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Facts about Scotland for Kids


Scotland Occupies the northern third of the island of Great Britain, it shares a border with England to the south and is bounded by the North Sea to the east, the Atlantic Ocean to the north and west, and the North Channel and Irish Sea to the southwest. In addition to the mainland, Scotland constitutes over 790 islands including the Northern Isles and the Hebrides.

  • Edinburgh was the hub of the Scottish Enlightenment of the 18th century, which transformed Scotland into one of the commercial, intellectual and industrial powerhouses of Europe.
  • Glasgow, Scotland’s largest city, was once one of the world’s leading industrial cities and now lies at the centre of the Greater Glasgowconurbation.
  • On 1 May 1707, Scotland entered into an incorporating political union with England to create the united Kingdom of Great Britain.
  • Scotland’s legal system continues to be separate from those of England and Wales and Northern Ireland, and Scotland constitutes a distinct jurisdiction in public and in private law.
  • The continued existence of legal, educational and religious institutions distinct from those in the remainder of the UK have all contributed to the continuation of Scottish culture and national identity since the Union.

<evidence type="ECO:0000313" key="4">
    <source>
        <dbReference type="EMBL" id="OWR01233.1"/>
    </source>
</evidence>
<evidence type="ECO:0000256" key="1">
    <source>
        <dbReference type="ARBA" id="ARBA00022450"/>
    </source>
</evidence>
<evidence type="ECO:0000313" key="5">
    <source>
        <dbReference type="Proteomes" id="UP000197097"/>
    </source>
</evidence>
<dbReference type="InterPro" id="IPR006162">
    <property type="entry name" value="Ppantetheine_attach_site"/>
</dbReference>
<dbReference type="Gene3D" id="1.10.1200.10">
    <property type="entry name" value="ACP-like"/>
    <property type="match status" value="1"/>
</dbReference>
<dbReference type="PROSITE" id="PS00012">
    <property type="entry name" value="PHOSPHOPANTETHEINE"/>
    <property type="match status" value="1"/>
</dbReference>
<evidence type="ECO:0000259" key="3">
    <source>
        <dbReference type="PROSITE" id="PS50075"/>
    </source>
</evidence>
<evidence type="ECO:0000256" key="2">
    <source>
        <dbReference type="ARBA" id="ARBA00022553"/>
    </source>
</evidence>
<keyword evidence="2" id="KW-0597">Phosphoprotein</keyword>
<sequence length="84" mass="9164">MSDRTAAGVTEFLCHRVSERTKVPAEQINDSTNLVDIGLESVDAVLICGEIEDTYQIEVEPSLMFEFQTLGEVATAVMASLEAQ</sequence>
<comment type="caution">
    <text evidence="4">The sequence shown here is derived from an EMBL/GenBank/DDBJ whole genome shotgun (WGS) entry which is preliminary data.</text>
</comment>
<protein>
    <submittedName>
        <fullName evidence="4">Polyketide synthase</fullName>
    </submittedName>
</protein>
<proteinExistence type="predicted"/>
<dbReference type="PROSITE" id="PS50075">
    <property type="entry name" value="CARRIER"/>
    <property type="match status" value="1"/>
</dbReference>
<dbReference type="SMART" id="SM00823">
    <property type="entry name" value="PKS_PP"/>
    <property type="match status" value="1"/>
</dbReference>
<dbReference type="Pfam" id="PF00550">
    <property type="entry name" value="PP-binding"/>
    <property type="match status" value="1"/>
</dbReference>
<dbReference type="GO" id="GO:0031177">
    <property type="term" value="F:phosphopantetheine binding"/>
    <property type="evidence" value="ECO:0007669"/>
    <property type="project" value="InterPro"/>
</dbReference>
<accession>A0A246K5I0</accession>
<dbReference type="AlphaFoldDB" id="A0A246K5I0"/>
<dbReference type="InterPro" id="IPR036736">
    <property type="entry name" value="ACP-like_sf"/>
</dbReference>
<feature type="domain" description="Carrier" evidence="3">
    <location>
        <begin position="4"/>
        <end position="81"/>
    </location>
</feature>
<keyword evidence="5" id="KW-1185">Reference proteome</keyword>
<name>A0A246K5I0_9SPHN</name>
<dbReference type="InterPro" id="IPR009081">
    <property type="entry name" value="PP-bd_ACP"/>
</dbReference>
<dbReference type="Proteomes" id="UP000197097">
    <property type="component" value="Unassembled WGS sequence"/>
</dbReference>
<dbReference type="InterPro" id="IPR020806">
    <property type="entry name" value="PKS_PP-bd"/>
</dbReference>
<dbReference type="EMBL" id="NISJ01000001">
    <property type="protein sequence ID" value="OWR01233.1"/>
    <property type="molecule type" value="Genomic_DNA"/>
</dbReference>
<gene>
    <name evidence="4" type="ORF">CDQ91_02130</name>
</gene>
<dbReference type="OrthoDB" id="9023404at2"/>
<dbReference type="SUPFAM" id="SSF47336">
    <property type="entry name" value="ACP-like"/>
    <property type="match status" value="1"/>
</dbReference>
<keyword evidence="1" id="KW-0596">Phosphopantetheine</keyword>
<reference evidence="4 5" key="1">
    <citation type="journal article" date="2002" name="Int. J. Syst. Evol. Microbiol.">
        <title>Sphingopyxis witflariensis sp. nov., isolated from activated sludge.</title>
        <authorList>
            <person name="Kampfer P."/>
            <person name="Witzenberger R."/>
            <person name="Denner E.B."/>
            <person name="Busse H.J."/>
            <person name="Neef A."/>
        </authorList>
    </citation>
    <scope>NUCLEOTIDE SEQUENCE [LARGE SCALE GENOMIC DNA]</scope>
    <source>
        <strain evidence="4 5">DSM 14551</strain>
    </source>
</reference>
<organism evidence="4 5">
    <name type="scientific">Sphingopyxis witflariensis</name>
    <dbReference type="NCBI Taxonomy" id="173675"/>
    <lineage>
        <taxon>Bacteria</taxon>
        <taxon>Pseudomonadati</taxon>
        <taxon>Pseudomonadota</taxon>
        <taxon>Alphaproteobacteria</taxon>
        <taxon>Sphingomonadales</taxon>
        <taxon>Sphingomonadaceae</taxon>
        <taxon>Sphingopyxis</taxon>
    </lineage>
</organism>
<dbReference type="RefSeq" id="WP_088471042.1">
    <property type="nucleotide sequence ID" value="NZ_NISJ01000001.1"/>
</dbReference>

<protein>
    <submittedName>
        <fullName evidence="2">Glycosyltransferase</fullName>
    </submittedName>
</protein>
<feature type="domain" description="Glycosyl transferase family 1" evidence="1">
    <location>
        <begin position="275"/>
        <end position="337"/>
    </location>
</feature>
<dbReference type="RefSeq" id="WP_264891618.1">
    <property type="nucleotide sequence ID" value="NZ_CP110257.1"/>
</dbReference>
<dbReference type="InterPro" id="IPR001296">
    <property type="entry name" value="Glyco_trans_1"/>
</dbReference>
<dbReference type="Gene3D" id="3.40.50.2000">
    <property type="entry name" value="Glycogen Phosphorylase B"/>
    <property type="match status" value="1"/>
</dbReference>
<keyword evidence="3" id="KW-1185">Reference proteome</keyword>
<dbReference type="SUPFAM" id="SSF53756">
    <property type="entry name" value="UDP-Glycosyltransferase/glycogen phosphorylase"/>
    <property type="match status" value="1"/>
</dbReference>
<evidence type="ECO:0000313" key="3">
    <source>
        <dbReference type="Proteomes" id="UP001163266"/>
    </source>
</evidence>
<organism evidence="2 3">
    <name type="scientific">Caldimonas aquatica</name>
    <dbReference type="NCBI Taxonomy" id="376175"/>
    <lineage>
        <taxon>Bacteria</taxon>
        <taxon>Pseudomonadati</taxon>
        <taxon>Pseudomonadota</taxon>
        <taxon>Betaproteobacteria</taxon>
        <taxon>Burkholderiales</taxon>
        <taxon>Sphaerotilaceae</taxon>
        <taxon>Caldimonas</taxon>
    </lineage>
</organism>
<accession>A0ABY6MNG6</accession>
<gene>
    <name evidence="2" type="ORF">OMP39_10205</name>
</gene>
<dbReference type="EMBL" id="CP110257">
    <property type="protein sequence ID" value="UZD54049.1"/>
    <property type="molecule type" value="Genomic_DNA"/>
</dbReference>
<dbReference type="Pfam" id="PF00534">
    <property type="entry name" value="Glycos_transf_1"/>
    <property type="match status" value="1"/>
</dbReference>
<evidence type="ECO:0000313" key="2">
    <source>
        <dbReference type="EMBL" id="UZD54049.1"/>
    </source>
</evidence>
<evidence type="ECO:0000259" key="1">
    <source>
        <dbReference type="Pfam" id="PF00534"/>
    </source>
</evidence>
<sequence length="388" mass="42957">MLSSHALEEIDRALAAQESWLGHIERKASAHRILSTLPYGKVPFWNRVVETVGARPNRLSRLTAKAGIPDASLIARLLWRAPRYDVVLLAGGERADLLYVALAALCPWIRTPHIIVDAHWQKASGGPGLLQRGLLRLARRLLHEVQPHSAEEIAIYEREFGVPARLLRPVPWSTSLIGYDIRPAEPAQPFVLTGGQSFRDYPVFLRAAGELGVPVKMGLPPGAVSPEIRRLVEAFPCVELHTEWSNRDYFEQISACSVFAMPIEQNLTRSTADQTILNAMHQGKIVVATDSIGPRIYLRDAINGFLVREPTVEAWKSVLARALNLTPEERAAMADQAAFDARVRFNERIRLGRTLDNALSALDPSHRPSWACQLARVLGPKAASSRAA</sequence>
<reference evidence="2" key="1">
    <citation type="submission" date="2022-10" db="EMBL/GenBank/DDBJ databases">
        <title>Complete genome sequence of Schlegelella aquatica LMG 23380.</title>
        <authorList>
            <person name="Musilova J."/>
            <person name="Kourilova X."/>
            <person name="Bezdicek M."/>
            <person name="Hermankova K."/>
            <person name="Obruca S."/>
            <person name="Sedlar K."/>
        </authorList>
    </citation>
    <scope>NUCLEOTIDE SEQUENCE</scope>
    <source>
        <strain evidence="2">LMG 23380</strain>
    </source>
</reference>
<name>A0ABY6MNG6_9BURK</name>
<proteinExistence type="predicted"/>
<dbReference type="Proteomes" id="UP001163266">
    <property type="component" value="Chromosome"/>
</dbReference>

• In 1999, a devolved legislature, the Scottish Parliament, was founded with authority over many areas of home affairs following a successful referendum in 1997.
  • In 2011, the Scottish National Party (SNP) won an overall majority in parliament and intends to hold a referendum on independence in the autumn of 2014.
  • Neolithic habitation, burial and ritual sites are particularly common and well-preserved in the Northern Isles and Western Isles, where a lack of trees led to most structures being built of local stone.
  • The Roman military occupation of a significant part of northern Scotland only lasted about 40 years, although their influence on the southern section of the country, occupied by Brythonic tribes such as the Votadini and Damnonii, would still have been considerable between the first and fifth centuries.
  • The Kingdom of the Picts as it was in the early 8th century, when Bede was writing, was largely the same as the kingdom of the Scots in the reign of Alexander I (1107–1124).
  • The Education Act of 1496 made Scotland the first country since Sparta in classical Greece to implement a system of general public education.
  • With the exception of a short period under the Protectorate, Scotland remained a separate state, but there was considerable conflict between the crown and the Covenanters over the form of church government.
  • The disparity between the wealth of the merchant classes of the Scottish Lowlands and the ancient clans of the Scottish Highlands grew, amplifying centuries of division.
  • This defeat paved the way for large-scale removals of the indigenous populations of the Highlands and Islands, known as the Highland Clearances.
  • With the demise of Jacobitism and the advent of the Union thousands of Scots, mainly Lowlanders, took up numerous positions of power in politics, civil service, the army and navy, trade, economics, colonial enterprises and other areas across the nascent British Empire.
  • Scotland’s only land border is with England, and runs for 96 kilometers (60 mi) between the basin of the River Tweed on the east coast and the Solway Firth in the west.
  • The Southern Uplands are a range of hills almost 200 kilometers (124 mi) long, interspersed with broad valleys.